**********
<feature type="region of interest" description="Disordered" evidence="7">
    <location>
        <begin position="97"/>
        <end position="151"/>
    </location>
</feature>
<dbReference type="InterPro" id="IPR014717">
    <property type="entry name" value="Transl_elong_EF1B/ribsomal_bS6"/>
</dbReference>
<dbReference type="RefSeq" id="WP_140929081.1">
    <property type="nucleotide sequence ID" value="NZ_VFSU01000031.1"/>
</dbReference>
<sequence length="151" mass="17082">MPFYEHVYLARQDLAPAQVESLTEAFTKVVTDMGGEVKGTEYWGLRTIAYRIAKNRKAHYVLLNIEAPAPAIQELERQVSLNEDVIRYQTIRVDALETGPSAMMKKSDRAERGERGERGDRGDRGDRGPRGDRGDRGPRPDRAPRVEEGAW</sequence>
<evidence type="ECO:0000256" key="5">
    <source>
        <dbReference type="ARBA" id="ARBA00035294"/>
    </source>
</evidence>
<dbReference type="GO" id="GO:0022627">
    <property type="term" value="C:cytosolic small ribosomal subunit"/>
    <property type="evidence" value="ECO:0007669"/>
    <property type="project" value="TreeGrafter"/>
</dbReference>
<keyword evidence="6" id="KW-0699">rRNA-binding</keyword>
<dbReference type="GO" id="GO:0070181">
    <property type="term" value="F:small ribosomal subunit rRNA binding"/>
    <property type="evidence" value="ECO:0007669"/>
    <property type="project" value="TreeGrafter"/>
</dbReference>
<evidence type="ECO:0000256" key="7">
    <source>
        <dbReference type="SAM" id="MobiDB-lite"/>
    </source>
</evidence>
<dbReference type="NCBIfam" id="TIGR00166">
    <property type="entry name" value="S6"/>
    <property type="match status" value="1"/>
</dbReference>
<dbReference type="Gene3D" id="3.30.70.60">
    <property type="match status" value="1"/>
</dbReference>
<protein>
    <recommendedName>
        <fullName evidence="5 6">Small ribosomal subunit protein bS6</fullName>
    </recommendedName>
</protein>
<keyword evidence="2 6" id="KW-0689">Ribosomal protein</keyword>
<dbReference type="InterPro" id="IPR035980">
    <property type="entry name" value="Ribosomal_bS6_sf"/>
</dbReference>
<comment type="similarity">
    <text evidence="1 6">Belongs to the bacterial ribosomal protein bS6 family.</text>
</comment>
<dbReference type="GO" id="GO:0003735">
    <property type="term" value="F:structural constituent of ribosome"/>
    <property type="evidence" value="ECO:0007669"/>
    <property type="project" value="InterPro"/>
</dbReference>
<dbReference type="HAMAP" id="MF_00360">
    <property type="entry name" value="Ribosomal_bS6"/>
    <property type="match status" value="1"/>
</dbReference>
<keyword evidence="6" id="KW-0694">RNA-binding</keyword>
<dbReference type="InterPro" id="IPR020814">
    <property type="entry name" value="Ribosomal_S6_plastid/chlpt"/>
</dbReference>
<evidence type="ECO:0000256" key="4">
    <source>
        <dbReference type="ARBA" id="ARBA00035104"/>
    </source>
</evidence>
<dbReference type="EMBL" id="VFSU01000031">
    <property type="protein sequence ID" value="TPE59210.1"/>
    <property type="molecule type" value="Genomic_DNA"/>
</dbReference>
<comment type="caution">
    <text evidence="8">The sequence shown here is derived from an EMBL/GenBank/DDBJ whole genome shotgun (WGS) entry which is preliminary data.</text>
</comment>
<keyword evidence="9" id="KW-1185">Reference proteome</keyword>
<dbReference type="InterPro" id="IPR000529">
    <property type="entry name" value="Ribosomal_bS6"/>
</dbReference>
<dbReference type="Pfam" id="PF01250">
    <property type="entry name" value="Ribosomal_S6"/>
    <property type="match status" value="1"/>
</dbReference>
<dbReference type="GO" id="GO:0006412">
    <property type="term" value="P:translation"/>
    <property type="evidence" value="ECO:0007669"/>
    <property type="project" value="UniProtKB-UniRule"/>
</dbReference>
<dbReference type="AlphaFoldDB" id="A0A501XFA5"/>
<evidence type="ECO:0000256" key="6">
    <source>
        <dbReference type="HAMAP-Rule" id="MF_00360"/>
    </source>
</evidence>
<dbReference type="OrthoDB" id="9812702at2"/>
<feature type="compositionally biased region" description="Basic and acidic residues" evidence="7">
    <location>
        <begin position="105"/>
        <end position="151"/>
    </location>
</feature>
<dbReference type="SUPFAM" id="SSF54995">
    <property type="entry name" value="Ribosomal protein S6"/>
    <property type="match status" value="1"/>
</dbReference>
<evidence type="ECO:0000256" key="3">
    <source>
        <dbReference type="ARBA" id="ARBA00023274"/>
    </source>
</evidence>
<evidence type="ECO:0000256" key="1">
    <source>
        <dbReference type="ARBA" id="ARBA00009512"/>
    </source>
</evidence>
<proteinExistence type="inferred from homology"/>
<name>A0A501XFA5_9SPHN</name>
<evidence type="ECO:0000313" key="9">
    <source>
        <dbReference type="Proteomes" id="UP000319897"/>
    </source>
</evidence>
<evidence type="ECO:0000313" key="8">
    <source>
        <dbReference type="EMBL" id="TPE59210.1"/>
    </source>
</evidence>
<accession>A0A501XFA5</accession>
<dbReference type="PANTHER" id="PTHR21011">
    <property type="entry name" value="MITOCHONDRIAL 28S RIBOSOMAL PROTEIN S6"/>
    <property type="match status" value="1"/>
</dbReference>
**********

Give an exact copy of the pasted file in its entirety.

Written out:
<feature type="region of interest" description="Disordered" evidence="7">
    <location>
        <begin position="97"/>
        <end position="151"/>
    </location>
</feature>
<dbReference type="InterPro" id="IPR014717">
    <property type="entry name" value="Transl_elong_EF1B/ribsomal_bS6"/>
</dbReference>
<dbReference type="RefSeq" id="WP_140929081.1">
    <property type="nucleotide sequence ID" value="NZ_VFSU01000031.1"/>
</dbReference>
<sequence length="151" mass="17082">MPFYEHVYLARQDLAPAQVESLTEAFTKVVTDMGGEVKGTEYWGLRTIAYRIAKNRKAHYVLLNIEAPAPAIQELERQVSLNEDVIRYQTIRVDALETGPSAMMKKSDRAERGERGERGDRGDRGDRGPRGDRGDRGPRPDRAPRVEEGAW</sequence>
<evidence type="ECO:0000256" key="5">
    <source>
        <dbReference type="ARBA" id="ARBA00035294"/>
    </source>
</evidence>
<dbReference type="GO" id="GO:0022627">
    <property type="term" value="C:cytosolic small ribosomal subunit"/>
    <property type="evidence" value="ECO:0007669"/>
    <property type="project" value="TreeGrafter"/>
</dbReference>
<keyword evidence="6" id="KW-0699">rRNA-binding</keyword>
<dbReference type="GO" id="GO:0070181">
    <property type="term" value="F:small ribosomal subunit rRNA binding"/>
    <property type="evidence" value="ECO:0007669"/>
    <property type="project" value="TreeGrafter"/>
</dbReference>
<evidence type="ECO:0000256" key="7">
    <source>
        <dbReference type="SAM" id="MobiDB-lite"/>
    </source>
</evidence>
<dbReference type="NCBIfam" id="TIGR00166">
    <property type="entry name" value="S6"/>
    <property type="match status" value="1"/>
</dbReference>
<dbReference type="Gene3D" id="3.30.70.60">
    <property type="match status" value="1"/>
</dbReference>
<protein>
    <recommendedName>
        <fullName evidence="5 6">Small ribosomal subunit protein bS6</fullName>
    </recommendedName>
</protein>
<keyword evidence="2 6" id="KW-0689">Ribosomal protein</keyword>
<dbReference type="InterPro" id="IPR035980">
    <property type="entry name" value="Ribosomal_bS6_sf"/>
</dbReference>
<comment type="similarity">
    <text evidence="1 6">Belongs to the bacterial ribosomal protein bS6 family.</text>
</comment>
<dbReference type="GO" id="GO:0003735">
    <property type="term" value="F:structural constituent of ribosome"/>
    <property type="evidence" value="ECO:0007669"/>
    <property type="project" value="InterPro"/>
</dbReference>
<dbReference type="HAMAP" id="MF_00360">
    <property type="entry name" value="Ribosomal_bS6"/>
    <property type="match status" value="1"/>
</dbReference>
<keyword evidence="6" id="KW-0694">RNA-binding</keyword>
<dbReference type="InterPro" id="IPR020814">
    <property type="entry name" value="Ribosomal_S6_plastid/chlpt"/>
</dbReference>
<evidence type="ECO:0000256" key="4">
    <source>
        <dbReference type="ARBA" id="ARBA00035104"/>
    </source>
</evidence>
<dbReference type="EMBL" id="VFSU01000031">
    <property type="protein sequence ID" value="TPE59210.1"/>
    <property type="molecule type" value="Genomic_DNA"/>
</dbReference>
<comment type="caution">
    <text evidence="8">The sequence shown here is derived from an EMBL/GenBank/DDBJ whole genome shotgun (WGS) entry which is preliminary data.</text>
</comment>
<keyword evidence="9" id="KW-1185">Reference proteome</keyword>
<dbReference type="InterPro" id="IPR000529">
    <property type="entry name" value="Ribosomal_bS6"/>
</dbReference>
<dbReference type="Pfam" id="PF01250">
    <property type="entry name" value="Ribosomal_S6"/>
    <property type="match status" value="1"/>
</dbReference>
<dbReference type="GO" id="GO:0006412">
    <property type="term" value="P:translation"/>
    <property type="evidence" value="ECO:0007669"/>
    <property type="project" value="UniProtKB-UniRule"/>
</dbReference>
<dbReference type="AlphaFoldDB" id="A0A501XFA5"/>
<evidence type="ECO:0000256" key="6">
    <source>
        <dbReference type="HAMAP-Rule" id="MF_00360"/>
    </source>
</evidence>
<dbReference type="OrthoDB" id="9812702at2"/>
<feature type="compositionally biased region" description="Basic and acidic residues" evidence="7">
    <location>
        <begin position="105"/>
        <end position="151"/>
    </location>
</feature>
<dbReference type="SUPFAM" id="SSF54995">
    <property type="entry name" value="Ribosomal protein S6"/>
    <property type="match status" value="1"/>
</dbReference>
<evidence type="ECO:0000256" key="3">
    <source>
        <dbReference type="ARBA" id="ARBA00023274"/>
    </source>
</evidence>
<evidence type="ECO:0000256" key="1">
    <source>
        <dbReference type="ARBA" id="ARBA00009512"/>
    </source>
</evidence>
<proteinExistence type="inferred from homology"/>
<name>A0A501XFA5_9SPHN</name>
<evidence type="ECO:0000313" key="9">
    <source>
        <dbReference type="Proteomes" id="UP000319897"/>
    </source>
</evidence>
<evidence type="ECO:0000313" key="8">
    <source>
        <dbReference type="EMBL" id="TPE59210.1"/>
    </source>
</evidence>
<accession>A0A501XFA5</accession>
<dbReference type="PANTHER" id="PTHR21011">
    <property type="entry name" value="MITOCHONDRIAL 28S RIBOSOMAL PROTEIN S6"/>
    <property type="match status" value="1"/>
</dbReference>